The Moon Could Have Gathered Some of its Water from the Earth’s Atmosphere

Our Moon is a fascinating world that has captivated us since time immemorial. Long before the first telescope was invented, ancient humans used the Moon as a calendar in the sky, with evidence that lunar timekeeping was around as early as 25,000, 30,000, and even 35,000 years before the present. Long before humanity had written language, lived in organized cities, and worshipped structured religions, the Moon was one of humanity’s first timepieces. It wasn’t until the telescope was invented that our Moon became an object of scientific curiosity, with the sketches by Galileo Galilei giving us a new perspective on our nearest celestial neighbor. As science advanced, so did our understanding of the Moon. While the Apollo missions were successful in teaching us about the geology of the Moon, it wasn’t until 2009 when the LCROSS impact probe onboard the Lunar Reconnaissance Orbiter deliberately crashed into a dark crater on the Moon’s south pole and detected 155 kilograms of water as it flew through the ejecta plume before ultimately crashing into the lunar surface.

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China’s Lunar Lander Finds Water Under its Feet

The area marked by the red line are the scoop sampling points, the blue box identifies the imaging area of the panoramic camera and the base image is from landing camera. Credit: Chinese Academy of Sciences.

Earlier this year, scientists from China’s Chang’E-5 lunar lander revealed they had found evidence of water in the form of hydroxyl from in-situ measurements taken while lander was on the Moon. Now, they have confirmed the finding with laboratory analysis of the lunar samples from Chang’E-5 that were returned to Earth.  The amount of water detected varied across the randomly chosen samples taken from around the base of the lander, from 0 to 180 parts per million (ppm), mean value of 28.5?ppm, which is on the weak end of lunar hydration.

“For the first time in the world, the results of laboratory analysis of lunar return samples and spectral data from in-situ lunar surface surveys were used jointly to examine the presence, form and amount of ‘water’ in lunar samples,” said co-author Li Chunlai from the National Astronomical Observatories of the Chinese Academy of Sciences (NAOC), in a press release. “The results accurately answer the question of the distribution characteristics and source of water in the Chang’E-5 landing zone and provide a ground truth for the interpretation and estimation of water signals in remote sensing survey data.”

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The Moon’s Ancient Volcanoes Could Have Created Ice Sheets Dozens of Meters Thick

Everyone loves looking at the Moon, especially through a telescope. To see those dark and light patches scattered across its surface brings about a sense of awe and wonder to anyone who looks up at the night sky. While our Moon might be geologically dead today, it was much more active billions of years ago when it first formed as hot lava blanketed hundreds of thousands of square kilometers of the Moon’s surface in hot lava. These lava flows are responsible for the dark patches we see when we look at the Moon, which are called mare, translated as “seas”, and are remnants of a far more active past.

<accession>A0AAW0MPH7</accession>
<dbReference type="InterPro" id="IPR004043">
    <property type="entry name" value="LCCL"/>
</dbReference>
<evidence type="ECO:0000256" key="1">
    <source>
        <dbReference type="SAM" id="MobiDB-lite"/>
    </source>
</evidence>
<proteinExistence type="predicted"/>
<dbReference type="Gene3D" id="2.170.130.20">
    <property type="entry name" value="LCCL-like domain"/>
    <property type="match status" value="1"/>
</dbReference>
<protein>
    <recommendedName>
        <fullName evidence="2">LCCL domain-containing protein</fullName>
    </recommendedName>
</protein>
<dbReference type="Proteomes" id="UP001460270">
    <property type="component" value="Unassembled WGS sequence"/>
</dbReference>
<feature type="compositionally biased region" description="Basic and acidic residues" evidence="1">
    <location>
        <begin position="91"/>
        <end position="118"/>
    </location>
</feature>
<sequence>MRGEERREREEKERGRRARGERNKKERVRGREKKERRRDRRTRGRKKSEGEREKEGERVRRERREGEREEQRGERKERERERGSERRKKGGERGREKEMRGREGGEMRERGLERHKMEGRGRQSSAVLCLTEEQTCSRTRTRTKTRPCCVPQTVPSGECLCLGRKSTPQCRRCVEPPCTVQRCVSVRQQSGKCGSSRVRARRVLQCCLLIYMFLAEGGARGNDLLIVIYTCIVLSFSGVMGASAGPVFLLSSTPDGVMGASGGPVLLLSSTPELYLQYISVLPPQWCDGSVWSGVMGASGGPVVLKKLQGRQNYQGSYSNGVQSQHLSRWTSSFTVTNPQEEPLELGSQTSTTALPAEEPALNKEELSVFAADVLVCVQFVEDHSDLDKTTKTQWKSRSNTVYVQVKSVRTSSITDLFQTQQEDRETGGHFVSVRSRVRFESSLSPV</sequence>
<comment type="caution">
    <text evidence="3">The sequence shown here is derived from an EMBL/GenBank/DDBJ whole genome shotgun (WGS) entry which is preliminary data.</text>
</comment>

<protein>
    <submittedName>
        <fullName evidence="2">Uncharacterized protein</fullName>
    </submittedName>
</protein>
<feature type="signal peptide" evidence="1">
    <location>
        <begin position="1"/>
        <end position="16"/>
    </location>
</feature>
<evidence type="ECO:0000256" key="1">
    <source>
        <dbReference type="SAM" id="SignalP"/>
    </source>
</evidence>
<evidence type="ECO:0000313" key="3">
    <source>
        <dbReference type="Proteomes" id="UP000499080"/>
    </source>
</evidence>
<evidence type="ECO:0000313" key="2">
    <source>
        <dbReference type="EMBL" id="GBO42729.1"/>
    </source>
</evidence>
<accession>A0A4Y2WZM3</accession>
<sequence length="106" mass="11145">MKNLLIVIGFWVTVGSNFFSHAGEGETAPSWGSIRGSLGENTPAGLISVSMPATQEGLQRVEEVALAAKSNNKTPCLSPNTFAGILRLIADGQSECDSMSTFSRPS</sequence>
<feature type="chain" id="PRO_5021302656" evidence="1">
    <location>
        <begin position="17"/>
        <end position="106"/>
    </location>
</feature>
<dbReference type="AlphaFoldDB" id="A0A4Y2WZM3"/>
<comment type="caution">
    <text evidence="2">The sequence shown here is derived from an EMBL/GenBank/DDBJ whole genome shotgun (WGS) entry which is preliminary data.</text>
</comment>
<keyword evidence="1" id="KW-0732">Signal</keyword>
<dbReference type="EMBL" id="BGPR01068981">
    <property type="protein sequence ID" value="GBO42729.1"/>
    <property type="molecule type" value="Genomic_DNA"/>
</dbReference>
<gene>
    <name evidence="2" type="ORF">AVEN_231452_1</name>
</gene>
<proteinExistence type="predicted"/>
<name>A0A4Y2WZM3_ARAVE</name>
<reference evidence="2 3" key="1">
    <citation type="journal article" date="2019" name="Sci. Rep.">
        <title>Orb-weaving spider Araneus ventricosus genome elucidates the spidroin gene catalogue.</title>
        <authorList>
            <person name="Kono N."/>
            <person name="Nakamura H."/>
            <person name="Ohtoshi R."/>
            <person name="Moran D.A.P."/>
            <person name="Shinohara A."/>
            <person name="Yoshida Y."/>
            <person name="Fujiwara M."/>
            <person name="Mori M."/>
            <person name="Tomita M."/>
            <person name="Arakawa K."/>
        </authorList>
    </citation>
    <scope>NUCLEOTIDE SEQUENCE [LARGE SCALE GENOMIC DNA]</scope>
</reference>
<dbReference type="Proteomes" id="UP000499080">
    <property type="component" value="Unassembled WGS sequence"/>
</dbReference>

In a recent study published in The Planetary Science Journal, research from University of Colorado Boulder (CU Boulder) suggests that volcanoes active billions of years ago may have left another lasting impact on the lunar surface: sheets of ice that dot the Moon’s poles and, in some places, could measure dozens or even hundreds of meters (or feet) thick.

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One Crater on the Moon is Filled with Ice and Gas that Came from a Comet Impact

In the coming years, NASA and other space agencies hope to explore the southern polar region of the Moon. Recent surveys of this region have revealed an environment rich in volatiles – elements that vaporize rapidly due to changes in conditions. In particular, missions like NASA’s Lunar Reconnaissance Orbiter (LRO) and the Lunar CRater Observation and Sensing Satellite (LCROSS) have detected abundant water ice in the permanently-shadowed craters around the South Pole-Aitken Basin.

Where this water came from has remained the subject of much debate, with theories ranging from it being deposited by volcanic activity or solar wind to being delivered by comets. After examining LCROSS data on the Cabeus crater near the Moon’s south pole, a multinational team of researchers from the U.S. and France determined that the water ice and volatiles in the crater were likely delivered by the impactor (a comet) that created it.